Plenty of for-profit newspapers are foundering or have tanked this past year, notably the Seattle Post-Intelligencer (reorganizing to downsize drastically and be online-only), the Rocky Mountain News, the Baltimore Examiner, and the San Francisco Chronicle, and others such as the Tribune Company (owner of the Baltimore Sun, the Chicago Tribune, and the Los Angeles Times, for example) and the Philadelphia Inquirer have filed for bankruptcy protection.

Reporters and others have discussed the possibility of a nonprofit angel to rescue the Chronicle, initially made available for a pricetag of $660 million and nonprofit models to fix the ailing Boston Globe, the latter on the sales block until earlier this month; one of the bidders for the Globe had indicated he would set up a nonprofit to own and manage the paper.

Would Cardin’s bill possibly save these papers? The legislation doesn’t appear to be making much headway on Capitol Hill . Cardin has one cosponsor in the Senate, and a companion bill introduced by New York Congresswoman Carolyn Maloney similarly has attracted only one person to join her.

Cardin’s bill would allow newspapers under some circumstances to operate as educational nonprofits, that is, advertising and subscription revenue would be tax exempt and these nonprofit-like newspapers could receive tax deductible charitable and philanthropic contributions.  To qualify, newspapers would have to engage in “the preparation of the material contained in such newspaper follows a methodology generally accepted as educational” and would not be allowed to make political endorsements.  Such tax-exempt newspapers would have to ensure that the amount of space devoted to advertising does not exceed the space devoted to “educational content.”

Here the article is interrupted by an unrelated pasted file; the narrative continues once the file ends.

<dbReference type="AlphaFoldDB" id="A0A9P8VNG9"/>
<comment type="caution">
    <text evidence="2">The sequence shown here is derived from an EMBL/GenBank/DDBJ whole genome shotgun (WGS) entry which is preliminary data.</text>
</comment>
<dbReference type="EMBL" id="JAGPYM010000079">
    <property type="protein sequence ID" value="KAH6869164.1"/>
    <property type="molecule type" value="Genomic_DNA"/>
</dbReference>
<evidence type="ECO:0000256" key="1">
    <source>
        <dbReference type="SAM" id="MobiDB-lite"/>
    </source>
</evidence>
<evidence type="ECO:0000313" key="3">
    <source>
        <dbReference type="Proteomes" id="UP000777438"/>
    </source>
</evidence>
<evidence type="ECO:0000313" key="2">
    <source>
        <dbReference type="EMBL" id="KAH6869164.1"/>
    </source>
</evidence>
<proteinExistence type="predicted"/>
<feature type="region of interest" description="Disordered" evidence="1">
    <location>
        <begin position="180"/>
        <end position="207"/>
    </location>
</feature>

The benefits to a newspaper are simple and obvious: eligibility for foundation grants and program related investments (PRIs) and for U.S. Postal Service nonprofit postage rates.

Is there a downside to the bill?  There is certainly no evidence of a wave of great enthusiasm.  At Congresswoman Maloney’s hearing on September 24th concerning her and Cardin’s bills, only three of the twenty House and Senate members showed up to hear the testimony and ask questions.

Paul Starr of Princeton University’s Woodrow Wilson School of Public and International Affairs offered a perspective about how to look at questions concerning the press.  Because U.S. democracy is so dependent on a functioning press, he suggested that newspapers could not be compared to other industries regarding questions of subsidy, whether governmental cash or infusions of charitable and philanthropic giving.